What Every Swimmer Needs To Know About Cold Tubs

What Every Swimmer Needs To Know About Cold Tubs

By Dan McCarthy//Naitonal Team High Performance Consultant  | Monday, December 21, 2015

Some teams fill a hotel bathtub with ice water, others use a kiddie-pool. The USA Swimming National Team has a mobile ice bath system which circulates and cools the water. Using an ice bath for recovery (or Cold Water Immersion as it is known in the literature) is one of those practices with vocal supporters and critics. There are things Cold Water Immersion can do and things that it cannot. The key to perhaps gaining an advantage from Cold Water Immersion is knowing the best way to use it.

Research suggests that Cold Water Immersion may help reduce Delayed Onset Muscle Soreness (DOMS) after intense exercise, and in turn may improve sleep quality as well. Cold Water Immersion cannot reverse muscle tissue damage; nor can it increase red blood cell count or speed the synthetization of protein into muscle tissue. Its best use is to help decrease the discomfort and pain associated with muscle-damaging training and competition.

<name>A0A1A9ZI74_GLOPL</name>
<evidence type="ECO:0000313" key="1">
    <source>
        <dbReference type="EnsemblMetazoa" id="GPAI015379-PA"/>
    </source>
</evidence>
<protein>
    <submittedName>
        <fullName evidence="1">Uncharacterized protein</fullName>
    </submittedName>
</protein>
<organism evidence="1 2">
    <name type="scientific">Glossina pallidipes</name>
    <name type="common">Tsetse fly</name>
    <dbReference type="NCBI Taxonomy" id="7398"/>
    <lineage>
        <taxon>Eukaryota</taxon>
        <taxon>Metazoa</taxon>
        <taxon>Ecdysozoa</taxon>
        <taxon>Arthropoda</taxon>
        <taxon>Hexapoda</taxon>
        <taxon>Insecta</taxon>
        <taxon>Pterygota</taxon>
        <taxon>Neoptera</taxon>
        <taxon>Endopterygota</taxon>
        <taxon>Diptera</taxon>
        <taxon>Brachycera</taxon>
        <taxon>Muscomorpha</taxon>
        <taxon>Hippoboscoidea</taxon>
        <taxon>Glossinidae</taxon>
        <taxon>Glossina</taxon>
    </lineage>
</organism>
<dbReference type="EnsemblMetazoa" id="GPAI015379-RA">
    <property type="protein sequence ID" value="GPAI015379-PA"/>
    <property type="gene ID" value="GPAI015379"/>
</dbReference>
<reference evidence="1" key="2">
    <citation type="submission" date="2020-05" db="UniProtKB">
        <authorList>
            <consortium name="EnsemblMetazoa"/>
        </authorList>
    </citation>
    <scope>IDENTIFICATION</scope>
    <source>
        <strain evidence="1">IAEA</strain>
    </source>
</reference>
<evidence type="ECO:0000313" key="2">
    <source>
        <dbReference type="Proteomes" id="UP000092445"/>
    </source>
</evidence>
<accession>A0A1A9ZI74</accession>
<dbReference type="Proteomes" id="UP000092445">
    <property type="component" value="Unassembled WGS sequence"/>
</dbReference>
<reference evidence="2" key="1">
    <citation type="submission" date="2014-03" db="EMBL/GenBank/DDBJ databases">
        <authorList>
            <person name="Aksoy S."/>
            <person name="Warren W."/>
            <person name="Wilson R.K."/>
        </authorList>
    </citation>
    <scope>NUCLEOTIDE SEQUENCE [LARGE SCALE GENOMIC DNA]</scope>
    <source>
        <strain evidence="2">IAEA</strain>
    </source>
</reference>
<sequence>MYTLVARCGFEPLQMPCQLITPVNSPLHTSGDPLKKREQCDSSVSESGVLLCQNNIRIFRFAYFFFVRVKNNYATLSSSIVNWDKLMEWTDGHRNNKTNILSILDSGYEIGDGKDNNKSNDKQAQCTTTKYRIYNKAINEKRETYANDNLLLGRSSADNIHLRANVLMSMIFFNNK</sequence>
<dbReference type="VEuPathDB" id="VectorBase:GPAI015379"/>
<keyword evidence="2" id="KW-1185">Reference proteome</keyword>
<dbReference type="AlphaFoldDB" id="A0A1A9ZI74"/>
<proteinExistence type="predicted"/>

There are only two guidelines for using Cold Water Immersion:

The water should be between 12-15 degrees Celsius (53.6-59 degrees Fahrenheit)

The ideal time in the tub is between 5-10 minutes

It seems as if Cold Water Immersion is a detriment to performance when used between all out efforts. Hopping in 55 degree water between repeats or events at the same session will likely lead to slower times. Intermittent treatments (in and out every minute for six to ten minutes) hasn’t proven to be useful; and the jury is still out on colder or warmer temperatures. Finally, forcing someone to use an ice bath, especially with no prior experience, is likely to have a negative result.

Cold Water Immersion is part of a holistic approach to recovery. Sleep, quality nutrition, proper hydration and an uninterrupted cool-down period are the cornerstones for recovering from intense training and competition. Massage, compression and Cold Water Immersion are part of the plan, but cannot take the place of, or compromise any of the cornerstone practices. Given adequate time and reliable resources, Cold Water Immersion could improve current recovery protocols by contributing to the reduction in delayed onset muscle soreness.



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